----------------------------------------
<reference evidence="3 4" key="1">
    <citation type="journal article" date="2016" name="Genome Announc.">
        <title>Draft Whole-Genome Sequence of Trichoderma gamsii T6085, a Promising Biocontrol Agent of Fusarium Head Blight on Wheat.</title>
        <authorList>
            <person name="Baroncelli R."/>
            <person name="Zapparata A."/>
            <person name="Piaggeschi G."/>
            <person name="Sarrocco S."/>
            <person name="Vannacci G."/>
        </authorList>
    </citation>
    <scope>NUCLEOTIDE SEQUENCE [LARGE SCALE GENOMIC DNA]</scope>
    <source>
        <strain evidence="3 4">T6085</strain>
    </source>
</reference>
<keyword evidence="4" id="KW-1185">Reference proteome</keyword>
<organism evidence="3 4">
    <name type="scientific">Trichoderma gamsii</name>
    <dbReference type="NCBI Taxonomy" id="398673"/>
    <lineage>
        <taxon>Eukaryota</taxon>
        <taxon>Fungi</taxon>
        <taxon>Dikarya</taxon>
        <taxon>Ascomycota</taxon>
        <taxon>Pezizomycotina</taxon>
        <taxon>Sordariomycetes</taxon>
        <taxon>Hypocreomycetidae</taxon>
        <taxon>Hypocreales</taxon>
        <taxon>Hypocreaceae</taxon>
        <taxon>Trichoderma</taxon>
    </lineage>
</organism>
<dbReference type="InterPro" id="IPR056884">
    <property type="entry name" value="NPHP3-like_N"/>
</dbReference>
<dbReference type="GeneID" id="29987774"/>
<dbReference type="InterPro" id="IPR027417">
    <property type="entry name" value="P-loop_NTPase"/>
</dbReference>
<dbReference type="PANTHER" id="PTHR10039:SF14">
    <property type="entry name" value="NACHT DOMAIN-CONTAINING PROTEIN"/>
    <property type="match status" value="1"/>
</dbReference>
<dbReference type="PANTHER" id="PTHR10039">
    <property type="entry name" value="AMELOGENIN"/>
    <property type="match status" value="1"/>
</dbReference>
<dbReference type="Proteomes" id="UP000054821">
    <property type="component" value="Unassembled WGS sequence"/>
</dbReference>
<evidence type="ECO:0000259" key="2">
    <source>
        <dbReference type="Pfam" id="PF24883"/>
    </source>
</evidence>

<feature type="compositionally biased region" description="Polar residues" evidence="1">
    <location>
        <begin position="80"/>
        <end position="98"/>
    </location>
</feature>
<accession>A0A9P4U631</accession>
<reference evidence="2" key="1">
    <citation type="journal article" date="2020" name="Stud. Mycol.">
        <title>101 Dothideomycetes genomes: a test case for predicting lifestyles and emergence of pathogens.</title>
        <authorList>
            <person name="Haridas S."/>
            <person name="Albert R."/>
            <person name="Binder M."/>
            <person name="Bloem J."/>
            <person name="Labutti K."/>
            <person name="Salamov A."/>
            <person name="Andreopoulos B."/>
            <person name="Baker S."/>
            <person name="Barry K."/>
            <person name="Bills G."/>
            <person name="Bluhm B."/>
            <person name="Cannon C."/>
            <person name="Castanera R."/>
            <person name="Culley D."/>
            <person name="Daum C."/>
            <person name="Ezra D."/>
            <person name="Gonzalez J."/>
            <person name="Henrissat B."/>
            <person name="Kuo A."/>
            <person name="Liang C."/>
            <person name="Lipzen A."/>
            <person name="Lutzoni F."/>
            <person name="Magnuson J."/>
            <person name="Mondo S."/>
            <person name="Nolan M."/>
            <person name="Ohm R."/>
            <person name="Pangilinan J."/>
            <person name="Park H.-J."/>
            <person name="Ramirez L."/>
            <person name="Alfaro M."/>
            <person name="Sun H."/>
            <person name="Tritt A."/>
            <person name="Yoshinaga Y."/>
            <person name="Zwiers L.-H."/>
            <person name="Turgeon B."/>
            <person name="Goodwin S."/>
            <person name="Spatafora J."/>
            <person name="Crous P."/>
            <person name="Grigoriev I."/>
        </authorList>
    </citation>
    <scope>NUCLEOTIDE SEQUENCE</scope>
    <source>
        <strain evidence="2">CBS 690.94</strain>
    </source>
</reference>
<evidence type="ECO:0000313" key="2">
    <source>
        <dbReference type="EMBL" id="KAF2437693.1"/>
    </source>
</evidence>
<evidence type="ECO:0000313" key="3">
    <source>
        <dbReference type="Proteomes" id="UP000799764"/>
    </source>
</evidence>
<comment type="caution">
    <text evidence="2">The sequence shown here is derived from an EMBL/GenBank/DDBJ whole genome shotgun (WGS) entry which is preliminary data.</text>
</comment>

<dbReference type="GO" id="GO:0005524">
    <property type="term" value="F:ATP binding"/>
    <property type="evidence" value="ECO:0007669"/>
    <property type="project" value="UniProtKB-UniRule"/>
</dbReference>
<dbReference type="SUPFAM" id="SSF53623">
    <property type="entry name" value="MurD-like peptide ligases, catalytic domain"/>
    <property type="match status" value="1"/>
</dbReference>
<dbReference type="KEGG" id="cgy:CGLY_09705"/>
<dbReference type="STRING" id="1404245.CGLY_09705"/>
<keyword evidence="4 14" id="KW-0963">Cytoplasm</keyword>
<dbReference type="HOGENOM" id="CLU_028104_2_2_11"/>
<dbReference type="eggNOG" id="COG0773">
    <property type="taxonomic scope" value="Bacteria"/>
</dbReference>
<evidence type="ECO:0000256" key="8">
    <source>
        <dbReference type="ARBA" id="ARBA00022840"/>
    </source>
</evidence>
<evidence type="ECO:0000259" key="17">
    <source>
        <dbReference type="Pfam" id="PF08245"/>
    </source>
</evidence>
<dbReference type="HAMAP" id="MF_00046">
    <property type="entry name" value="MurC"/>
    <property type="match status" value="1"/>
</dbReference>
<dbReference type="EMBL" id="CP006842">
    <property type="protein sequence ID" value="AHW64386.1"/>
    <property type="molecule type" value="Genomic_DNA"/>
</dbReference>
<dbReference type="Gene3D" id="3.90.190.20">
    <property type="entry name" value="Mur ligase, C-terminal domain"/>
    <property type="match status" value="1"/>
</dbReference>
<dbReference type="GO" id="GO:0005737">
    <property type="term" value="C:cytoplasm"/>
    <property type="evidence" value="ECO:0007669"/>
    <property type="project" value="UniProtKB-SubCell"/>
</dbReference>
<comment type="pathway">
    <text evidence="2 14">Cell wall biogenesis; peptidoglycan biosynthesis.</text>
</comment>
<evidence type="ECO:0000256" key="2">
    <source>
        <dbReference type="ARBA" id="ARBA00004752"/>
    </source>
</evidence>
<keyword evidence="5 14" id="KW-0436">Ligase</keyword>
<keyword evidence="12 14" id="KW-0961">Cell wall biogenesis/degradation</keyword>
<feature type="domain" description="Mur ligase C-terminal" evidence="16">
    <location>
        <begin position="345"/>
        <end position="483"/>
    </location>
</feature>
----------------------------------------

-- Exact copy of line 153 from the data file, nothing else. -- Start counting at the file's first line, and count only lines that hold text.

<dbReference type="HAMAP" id="MF_00046">